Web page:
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How They Sustained the Times Square Momentum in ‘Birdman’ VIDEO

How They Sustained the Times Square Momentum in 'Birdman' VIDEO

The inertia of the brilliant Times Square scene in Alejandro González Iñárritu’s “Birdman” is deceptive. What seems like a roller coaster ride that stops actually picks up again when Michael Keaton re-enters the theater to continue his manic performance. We get the lowdown on the Best Picture contender from cinematographer Emmanuel “Chivo” Lubezki (favored to win his second consecutive Oscar), supervising sound editor Aaron Glascock and re-recording mixer Jon Taylor (who is also nominated for “Unbroken” with fellow “Birdman” mixer Frank A. Montaño).

“It was a fun scene that releases all the tension and anxiety and insanity from the previous Times Square scene,” Lubezki admits. “He’s not wearing his wardrobe — he’s almost naked — and the ticket lady doesn’t recognize him, and then he encounters a lawyer and the actor that’s trying to sue him. The entrance was lit minimalistically but then the lobby area where they have the bar is lit with golden light and is rich and large and has chandeliers and you feel the weight of the theater on top of him. He’s like this little insect being crushed by the old theater establishment.”

Keaton enters the darkness of the theater and in the distance we see the play in progress and it’s the exact cue for his entrance in the scene. “And it’s exactly the same lighting every time that we use for that moment in the play where we use the lightning outside the motel room where Naomi [Watts] and Ed [Norton] are having sex. Usually, he breaks through the door but this time he screams from the other side of the theater. And in a couple of lightning strikes, we reveal his anxiety and his fear. Also his determination. He has to get it right or the play is going to collapse.

“He starts walking and members of the audience laugh because they don’t know what’s going on. The camera goes from him feeling this anguish to panning and revealing what he’s seeing: Ed Norton looking at him and waiting, because now the rhythm of the play has been broken by the distance of Michael. He enters the scene and the lighting goes into that cyan mood of the motel and when the camera pans, we reveal the producer of the play, Zach [Galifianakis], in complete stress and he gets a phone call that’s about to give him a heart attack. The sound design is very interesting too, because you hear the people whispering and you hear the play behind you. You hear the ring of the phone. You can almost hear the heartbeat of Keaton.”

“On stage, Keaton hits Norton, the audience reacts, reminding us of the theater’s great dimension,” adds Glascock. The thunder, rain and dialogue performance shifts to the side as the foreground ringing of Zach’s cell phone becomes the main focus, immediately chased by its comedic fumbling.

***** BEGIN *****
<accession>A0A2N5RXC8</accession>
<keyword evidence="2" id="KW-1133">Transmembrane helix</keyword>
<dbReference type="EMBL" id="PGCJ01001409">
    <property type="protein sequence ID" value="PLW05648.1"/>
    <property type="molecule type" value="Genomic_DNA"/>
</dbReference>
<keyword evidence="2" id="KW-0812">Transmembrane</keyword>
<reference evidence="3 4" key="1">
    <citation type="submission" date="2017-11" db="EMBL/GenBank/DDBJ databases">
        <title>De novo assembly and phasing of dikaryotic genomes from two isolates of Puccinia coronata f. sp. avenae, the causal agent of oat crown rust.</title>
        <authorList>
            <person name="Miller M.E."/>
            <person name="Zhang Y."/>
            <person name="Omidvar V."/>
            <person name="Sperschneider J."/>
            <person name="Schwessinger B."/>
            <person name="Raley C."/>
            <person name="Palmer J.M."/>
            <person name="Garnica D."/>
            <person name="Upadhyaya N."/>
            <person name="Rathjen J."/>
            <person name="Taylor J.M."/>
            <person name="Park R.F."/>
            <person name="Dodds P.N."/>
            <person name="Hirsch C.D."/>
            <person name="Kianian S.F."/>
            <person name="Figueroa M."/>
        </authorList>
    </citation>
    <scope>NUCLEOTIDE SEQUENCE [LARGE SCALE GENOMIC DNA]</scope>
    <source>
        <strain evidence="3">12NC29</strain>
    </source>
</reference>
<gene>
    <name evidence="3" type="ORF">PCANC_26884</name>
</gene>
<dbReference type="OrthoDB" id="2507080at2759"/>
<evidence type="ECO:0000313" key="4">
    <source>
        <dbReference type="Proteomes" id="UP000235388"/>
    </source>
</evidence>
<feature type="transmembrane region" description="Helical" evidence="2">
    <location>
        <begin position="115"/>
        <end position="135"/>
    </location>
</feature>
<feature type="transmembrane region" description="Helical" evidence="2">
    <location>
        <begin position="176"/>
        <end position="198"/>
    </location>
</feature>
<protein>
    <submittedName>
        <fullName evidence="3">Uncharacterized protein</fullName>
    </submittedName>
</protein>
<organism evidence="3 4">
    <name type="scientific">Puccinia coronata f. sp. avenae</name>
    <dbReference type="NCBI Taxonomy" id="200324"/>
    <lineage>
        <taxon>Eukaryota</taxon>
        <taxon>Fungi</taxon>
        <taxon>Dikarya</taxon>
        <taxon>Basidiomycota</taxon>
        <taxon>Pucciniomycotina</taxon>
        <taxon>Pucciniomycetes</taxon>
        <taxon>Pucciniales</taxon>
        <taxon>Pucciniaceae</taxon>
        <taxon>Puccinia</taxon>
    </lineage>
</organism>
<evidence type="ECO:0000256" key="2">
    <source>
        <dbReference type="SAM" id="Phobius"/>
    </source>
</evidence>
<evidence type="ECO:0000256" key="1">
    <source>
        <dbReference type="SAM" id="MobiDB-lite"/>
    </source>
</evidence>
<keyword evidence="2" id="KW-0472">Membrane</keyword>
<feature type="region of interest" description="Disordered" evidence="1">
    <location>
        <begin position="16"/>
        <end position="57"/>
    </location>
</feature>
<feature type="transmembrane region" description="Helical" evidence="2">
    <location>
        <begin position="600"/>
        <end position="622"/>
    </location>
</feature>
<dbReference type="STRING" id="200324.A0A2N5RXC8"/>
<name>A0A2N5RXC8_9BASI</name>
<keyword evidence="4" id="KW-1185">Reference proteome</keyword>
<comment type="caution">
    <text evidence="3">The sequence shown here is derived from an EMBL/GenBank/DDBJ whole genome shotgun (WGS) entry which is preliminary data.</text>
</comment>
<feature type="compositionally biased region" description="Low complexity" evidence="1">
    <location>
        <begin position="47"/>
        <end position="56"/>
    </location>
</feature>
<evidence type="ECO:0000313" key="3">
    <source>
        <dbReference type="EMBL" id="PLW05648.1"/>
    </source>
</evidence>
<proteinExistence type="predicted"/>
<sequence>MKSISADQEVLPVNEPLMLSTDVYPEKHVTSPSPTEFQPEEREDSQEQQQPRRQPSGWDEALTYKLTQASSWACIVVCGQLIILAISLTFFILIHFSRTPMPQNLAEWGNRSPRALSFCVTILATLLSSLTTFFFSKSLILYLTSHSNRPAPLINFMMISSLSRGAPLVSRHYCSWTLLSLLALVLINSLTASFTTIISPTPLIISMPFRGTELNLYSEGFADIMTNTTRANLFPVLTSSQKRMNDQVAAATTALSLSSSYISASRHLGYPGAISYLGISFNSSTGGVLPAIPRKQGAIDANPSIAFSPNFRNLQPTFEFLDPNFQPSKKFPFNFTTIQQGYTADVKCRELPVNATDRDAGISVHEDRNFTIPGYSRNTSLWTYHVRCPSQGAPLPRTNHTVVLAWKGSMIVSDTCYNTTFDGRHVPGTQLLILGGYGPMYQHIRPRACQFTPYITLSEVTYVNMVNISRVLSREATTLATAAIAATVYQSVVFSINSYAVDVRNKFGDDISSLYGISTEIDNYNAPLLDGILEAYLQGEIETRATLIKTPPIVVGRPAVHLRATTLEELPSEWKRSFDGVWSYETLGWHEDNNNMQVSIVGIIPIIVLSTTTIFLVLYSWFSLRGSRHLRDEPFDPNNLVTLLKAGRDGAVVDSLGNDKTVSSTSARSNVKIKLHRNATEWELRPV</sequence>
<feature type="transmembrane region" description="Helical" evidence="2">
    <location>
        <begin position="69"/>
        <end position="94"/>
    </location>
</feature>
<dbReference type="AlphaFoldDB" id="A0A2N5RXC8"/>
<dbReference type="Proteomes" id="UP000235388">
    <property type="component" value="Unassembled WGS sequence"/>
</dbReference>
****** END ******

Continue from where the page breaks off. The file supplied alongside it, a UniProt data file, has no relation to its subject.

“As Zach retreats from the stage, the thunder and dialogue diminish in perspective. The layers and layers of detail, the stage tech hums, tones, light buzzes, and background detail, all move past like an unwinding of the behind-the-scenes clockwork, and then the manic and musical score of the drums are heard. This score, not just underscoring but carrying the manic essence of the story, chases Zach up into Keaton’s hallway.

“This is a trajectory of layers, steps. It does linearly get from one location to another, but the elements used needed to have distinct variation in order to keep the grain visible to the listener. We really had to go out of our way to find those parts, as we did also have to use sound that was continuous, which if used alone could have diminished the effort. ”

Lubezki says abandoning Keaton every now and then was a difficult part of the design process and even more so in this sequence when we abandon everyone to take a breather in an empty corridor. “How long can we do these moments without Michael before we lose the audience but long enough to be believable that Michael is away? And what does the shot mean to see an empty corridor and distant sounds? It’s as if you’re inviting people into the next piece of the labyrinth.”

Taylor suggests the sound called for complete immersion; this particular scene required a lot of detailed, seamless, work. “The camera was constantly moving and the sound moved accordingly. As the camera holds, we see and hear a vent blowing warm air into the corridor. 

“Meanwhile, we hear a very distant gunshot, gasp and applause on the left surround side. After a few moments, Keaton appears screen left and walks down the hall closer to the vent. As we get closer, the sound of the vent gets louder and we enter his dressing room on the right side as the sound of the vent goes left and fades out. It may seem easy, but sometimes you really have to fudge things to get them to sound natural to the moviegoer.”

All of this was brutally difficult for Lubezki because of the different lighting styles and on stage cues, as well as an acting ensemble that had to keep precise marks. And moments such as the empty corridor make the design even harder.

“You want it to mean something but you don’t want it to be boring,” Lubezki says. “There’s a lot of stuff in the movie where we want to make you feel one way or another and they can mean different things to many different people. But we want these things to be open. And for all those reasons, that kind of decision making is really rough and very scary. And there [are] not a lot of editing possibilities once you make the decision on set. There is no book to tell you how to do it. It’s just your instinct.”

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